Category Archives: Linn Boyd Benton

Type Americana

Getting ready for my talk on November 12th at Type Americana in Seattle.

I’ll be speaking about Linn Boyd Benton at this conference, and Juliet Shen will talk about Morris Fuller Benton.

Yesterday I went in to the Cary Collection at RIT to look through my Benton files once more. I found an old xerox copy of a photograph of Boyd Benton (as he was called) at the age of 20, but it didn’t have the sparkle of the photograph we used on the Type Americana website (see below). One of the things I want to discuss in Seattle  is how happy Linn Boyd Benton was at his type foundry in Milwaukee. It’s a conjecture on my part, perhaps, but one that has been corroborated by (and in fact suggested to me by) Benton’s great-grandson. Benton invented the punch engraving machine there, in order to more quickly produce fonts of his other new invention, the so-called self-spacing types. He had been working on a different invention, a justifying machine, but when the type he designed for it appeared to be marketable in itself, he switched gears and poured all of his efforts into getting his self-spacing types to market as quickly as possible. It must have been an exciting time.

Boyd Benton had a rich, full life in Milwaukee. He was very happily married, and although his son Morris was a sickly child, the family took good care of him and eventually he overcame the after-effects of the scarlet fever and other illnesses he had had as a young boy. Boyd had a fine baritone voice, and sang as a soloist in St. James and St. Paul Episcopal Churches in Milwaukee. He and his wife also belonged to a singing society, and took part in a number of Gilbert and Sullivan and other light operas.

I also want to share several anecdotes about Boyd Benton’s childhood at the conference, because they reveal his unusual character. More later . . .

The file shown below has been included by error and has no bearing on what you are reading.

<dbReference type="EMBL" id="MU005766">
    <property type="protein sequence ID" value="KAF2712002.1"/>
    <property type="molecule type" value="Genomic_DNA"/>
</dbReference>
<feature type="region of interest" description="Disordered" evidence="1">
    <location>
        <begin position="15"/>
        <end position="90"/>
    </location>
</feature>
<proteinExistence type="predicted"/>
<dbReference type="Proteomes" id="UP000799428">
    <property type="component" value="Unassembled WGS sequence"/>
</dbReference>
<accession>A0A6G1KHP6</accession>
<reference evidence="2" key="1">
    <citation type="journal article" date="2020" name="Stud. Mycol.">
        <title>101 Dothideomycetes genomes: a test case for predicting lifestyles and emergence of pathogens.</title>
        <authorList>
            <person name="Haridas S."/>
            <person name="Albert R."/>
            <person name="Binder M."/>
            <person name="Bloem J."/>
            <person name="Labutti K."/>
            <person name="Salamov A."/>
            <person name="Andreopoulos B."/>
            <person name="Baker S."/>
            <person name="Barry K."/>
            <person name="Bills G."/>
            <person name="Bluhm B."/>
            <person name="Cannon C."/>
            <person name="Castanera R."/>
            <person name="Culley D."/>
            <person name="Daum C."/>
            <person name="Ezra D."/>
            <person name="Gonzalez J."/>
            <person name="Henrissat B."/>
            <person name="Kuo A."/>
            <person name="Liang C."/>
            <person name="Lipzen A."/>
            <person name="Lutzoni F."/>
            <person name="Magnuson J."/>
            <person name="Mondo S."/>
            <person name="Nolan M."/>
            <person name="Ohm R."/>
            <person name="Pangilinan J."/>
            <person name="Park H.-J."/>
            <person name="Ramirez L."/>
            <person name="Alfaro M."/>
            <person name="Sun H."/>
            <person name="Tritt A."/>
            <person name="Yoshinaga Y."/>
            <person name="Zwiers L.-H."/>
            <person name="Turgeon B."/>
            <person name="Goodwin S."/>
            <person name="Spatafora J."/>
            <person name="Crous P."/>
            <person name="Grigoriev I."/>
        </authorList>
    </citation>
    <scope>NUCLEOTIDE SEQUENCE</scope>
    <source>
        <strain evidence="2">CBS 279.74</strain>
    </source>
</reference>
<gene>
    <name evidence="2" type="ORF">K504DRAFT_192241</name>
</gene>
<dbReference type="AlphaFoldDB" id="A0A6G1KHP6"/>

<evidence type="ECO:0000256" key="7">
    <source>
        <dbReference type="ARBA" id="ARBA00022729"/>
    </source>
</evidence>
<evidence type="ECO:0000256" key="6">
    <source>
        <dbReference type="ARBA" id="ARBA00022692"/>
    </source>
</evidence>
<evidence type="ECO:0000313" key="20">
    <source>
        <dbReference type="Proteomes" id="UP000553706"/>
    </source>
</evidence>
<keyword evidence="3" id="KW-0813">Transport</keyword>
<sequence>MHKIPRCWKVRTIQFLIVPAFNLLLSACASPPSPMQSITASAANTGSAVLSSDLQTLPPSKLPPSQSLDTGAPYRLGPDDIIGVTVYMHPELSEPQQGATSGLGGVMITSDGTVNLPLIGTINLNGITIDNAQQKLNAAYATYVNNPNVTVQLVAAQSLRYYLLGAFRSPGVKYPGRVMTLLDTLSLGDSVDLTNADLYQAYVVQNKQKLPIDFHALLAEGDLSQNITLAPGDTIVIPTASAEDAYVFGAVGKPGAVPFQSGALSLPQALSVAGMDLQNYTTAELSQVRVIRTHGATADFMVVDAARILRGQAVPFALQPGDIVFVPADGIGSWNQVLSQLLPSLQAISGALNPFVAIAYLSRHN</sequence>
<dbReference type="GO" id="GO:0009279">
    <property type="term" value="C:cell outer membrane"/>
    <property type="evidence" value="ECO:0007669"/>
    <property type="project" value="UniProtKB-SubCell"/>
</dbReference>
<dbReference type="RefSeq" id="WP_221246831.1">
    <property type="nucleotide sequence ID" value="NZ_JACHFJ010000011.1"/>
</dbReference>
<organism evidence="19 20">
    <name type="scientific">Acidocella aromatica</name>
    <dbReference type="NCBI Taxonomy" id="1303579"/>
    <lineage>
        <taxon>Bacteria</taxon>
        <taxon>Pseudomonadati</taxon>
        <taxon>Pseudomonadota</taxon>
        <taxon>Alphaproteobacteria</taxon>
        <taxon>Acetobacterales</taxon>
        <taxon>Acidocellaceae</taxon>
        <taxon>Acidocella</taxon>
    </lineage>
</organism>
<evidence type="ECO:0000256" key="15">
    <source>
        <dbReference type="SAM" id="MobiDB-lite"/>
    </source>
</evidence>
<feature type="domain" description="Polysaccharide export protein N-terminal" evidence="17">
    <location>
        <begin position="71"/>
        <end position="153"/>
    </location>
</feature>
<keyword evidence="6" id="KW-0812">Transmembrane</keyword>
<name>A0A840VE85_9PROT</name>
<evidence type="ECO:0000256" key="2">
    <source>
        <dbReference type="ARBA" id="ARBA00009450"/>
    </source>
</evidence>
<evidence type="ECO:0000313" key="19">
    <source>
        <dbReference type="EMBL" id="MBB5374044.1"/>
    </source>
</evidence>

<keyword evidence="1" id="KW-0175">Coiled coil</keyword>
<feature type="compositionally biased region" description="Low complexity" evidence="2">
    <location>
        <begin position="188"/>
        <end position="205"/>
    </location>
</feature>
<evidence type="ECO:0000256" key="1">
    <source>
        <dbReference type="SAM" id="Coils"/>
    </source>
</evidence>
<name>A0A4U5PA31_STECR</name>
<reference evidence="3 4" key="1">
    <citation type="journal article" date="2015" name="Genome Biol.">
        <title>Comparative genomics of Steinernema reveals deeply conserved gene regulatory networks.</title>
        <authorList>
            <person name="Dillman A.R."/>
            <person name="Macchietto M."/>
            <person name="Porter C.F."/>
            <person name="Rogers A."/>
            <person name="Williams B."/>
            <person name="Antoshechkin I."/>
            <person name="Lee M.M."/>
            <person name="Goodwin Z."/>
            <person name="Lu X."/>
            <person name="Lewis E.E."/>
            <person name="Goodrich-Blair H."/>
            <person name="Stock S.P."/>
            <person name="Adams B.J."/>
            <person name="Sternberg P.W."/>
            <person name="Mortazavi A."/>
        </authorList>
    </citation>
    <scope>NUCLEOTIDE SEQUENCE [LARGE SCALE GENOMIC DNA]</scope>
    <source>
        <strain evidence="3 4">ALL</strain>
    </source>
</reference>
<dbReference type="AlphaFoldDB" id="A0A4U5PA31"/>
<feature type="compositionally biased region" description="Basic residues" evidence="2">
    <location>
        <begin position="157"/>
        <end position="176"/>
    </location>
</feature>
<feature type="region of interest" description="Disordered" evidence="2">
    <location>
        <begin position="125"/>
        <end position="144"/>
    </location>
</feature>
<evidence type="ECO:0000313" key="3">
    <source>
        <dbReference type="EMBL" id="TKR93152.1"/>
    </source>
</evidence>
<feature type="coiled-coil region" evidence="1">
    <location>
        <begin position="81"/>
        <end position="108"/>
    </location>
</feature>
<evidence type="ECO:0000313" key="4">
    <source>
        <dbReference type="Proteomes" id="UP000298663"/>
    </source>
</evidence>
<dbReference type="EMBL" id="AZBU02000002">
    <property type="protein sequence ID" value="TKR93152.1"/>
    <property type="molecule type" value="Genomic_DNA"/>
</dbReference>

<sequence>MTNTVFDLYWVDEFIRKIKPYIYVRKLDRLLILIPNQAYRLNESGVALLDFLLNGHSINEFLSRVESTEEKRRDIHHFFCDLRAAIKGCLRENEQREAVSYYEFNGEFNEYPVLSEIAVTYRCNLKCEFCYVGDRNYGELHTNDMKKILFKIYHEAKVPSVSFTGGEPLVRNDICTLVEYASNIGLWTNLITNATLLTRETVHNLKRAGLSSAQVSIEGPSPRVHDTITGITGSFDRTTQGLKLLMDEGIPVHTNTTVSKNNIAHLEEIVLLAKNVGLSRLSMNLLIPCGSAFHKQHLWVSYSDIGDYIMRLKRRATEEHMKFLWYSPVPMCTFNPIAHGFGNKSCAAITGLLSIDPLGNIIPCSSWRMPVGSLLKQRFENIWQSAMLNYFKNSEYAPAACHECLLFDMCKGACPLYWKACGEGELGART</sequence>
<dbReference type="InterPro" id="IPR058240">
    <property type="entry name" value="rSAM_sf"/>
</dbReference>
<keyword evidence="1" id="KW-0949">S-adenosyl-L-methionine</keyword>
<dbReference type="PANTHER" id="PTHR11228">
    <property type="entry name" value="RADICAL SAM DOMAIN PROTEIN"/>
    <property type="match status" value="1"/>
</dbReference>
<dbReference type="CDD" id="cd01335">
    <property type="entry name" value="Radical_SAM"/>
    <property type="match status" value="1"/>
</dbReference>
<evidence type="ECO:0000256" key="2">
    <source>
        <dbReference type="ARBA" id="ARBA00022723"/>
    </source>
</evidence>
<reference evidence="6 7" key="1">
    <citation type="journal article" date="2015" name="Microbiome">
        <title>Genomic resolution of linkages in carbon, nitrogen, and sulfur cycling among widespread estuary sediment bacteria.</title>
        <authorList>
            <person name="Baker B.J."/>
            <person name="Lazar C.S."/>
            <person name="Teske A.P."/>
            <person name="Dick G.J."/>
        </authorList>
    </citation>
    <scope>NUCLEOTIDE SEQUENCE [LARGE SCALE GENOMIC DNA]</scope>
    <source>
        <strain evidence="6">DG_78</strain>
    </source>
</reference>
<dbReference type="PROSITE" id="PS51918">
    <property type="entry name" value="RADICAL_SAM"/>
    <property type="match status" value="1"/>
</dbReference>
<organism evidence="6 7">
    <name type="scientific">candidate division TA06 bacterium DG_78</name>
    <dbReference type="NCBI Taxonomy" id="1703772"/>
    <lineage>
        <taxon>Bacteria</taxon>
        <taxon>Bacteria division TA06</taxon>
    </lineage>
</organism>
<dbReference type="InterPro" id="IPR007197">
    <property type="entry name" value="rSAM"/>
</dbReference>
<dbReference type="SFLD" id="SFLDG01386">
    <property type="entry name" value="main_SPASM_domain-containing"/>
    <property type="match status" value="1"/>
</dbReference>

The No. 55 Benton matrix engraver

The famous Benton matrix engraving machine.

Linn Boyd Benton’s No. 55 matrix engraver, as described in the American Machinist for December 16, 1909, consists of “two housings between which swings a long pendulum or arm … delicately suspended in a compound yoke by means of gimbal screws which gives it a toggle-joint effect.”

At the Dale Type Foundry last Saturday, the No. 55 was in the middle of a job. The grease around the machine’s cutting tool (which spins like a dentist’s drill at a speed of 8,000 to 10,000 revolutions per minute) seemed ready to splash onto the empty cutting platform (the matrix jig had been removed), and had even spilled over into the bowl of the yoke above the pendulum arm. “Wow,” I thought. “This machine is really being used. It really works.”

The empty cutting platform.

The empty cutting platform.

I visited the Dale Type Foundry on a Saturday, which was great because no one was working and it was quiet enough to talk to Theo Rehak about the machines. Here were the inventions I had been thinking about for years. I went around the foundry announcing to my son Roger what they were. “Here is a stereotyping set-up; this is a fitting machine; there’s the horizontal Benton engraving machine.” Even though I had visited ATF in 1984 and taken photographs of a row of matrix engravers at that time, last Saturday was completely different. I held a follower in my own hand and traced around the outline of a 16-point Tory Text “H,” designed by Frederic Goudy in 1935. That’s a complicated letter!

I held a “quill” assembly (they hold the cutting tools), and then looked at the point of its cutting tool through the foundry’s Louis Pasteur-type measuring microscope from the 1890s (all cast iron). The measuring microscope magnifies the point of a cutting tool so that you can tell whether it needs to be re-ground.

“Across the center of the face or lens of the microscope, is arranged a fine scale [ruled] in [increments of] 0.0005 of an inch,” the American Machinist explained. This is about half the thickness of a cigarette paper. A cutting tool looks like a heavy nail under this microscope, and so the cutting tools can easily be gauged by eye—the 0.080-inch tool covers 160 lines on the scale, and the 0.001-inch tool covers two lines. The point of the cutting tool we looked at covered seven lines.

More later …



A trip to see an original Benton matrix-engraving machine